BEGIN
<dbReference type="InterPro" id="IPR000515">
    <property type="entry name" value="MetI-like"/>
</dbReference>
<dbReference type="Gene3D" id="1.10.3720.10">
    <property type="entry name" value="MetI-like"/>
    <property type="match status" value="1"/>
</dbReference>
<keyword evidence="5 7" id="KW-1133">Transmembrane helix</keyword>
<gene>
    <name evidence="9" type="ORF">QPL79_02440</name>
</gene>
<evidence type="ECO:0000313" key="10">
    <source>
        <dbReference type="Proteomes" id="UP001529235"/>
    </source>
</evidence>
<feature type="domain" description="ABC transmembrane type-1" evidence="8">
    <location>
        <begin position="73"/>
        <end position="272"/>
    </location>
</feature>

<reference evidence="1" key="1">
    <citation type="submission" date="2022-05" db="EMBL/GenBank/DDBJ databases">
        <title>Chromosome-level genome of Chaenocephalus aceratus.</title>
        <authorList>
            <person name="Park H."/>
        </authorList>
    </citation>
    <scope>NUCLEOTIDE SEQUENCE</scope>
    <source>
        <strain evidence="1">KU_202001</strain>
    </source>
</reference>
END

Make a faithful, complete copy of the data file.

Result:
<dbReference type="InterPro" id="IPR000515">
    <property type="entry name" value="MetI-like"/>
</dbReference>
<dbReference type="Gene3D" id="1.10.3720.10">
    <property type="entry name" value="MetI-like"/>
    <property type="match status" value="1"/>
</dbReference>
<keyword evidence="5 7" id="KW-1133">Transmembrane helix</keyword>
<gene>
    <name evidence="9" type="ORF">QPL79_02440</name>
</gene>
<evidence type="ECO:0000313" key="10">
    <source>
        <dbReference type="Proteomes" id="UP001529235"/>
    </source>
</evidence>
<feature type="domain" description="ABC transmembrane type-1" evidence="8">
    <location>
        <begin position="73"/>
        <end position="272"/>
    </location>
</feature>

<reference evidence="1" key="1">
    <citation type="submission" date="2022-05" db="EMBL/GenBank/DDBJ databases">
        <title>Chromosome-level genome of Chaenocephalus aceratus.</title>
        <authorList>
            <person name="Park H."/>
        </authorList>
    </citation>
    <scope>NUCLEOTIDE SEQUENCE</scope>
    <source>
        <strain evidence="1">KU_202001</strain>
    </source>
</reference>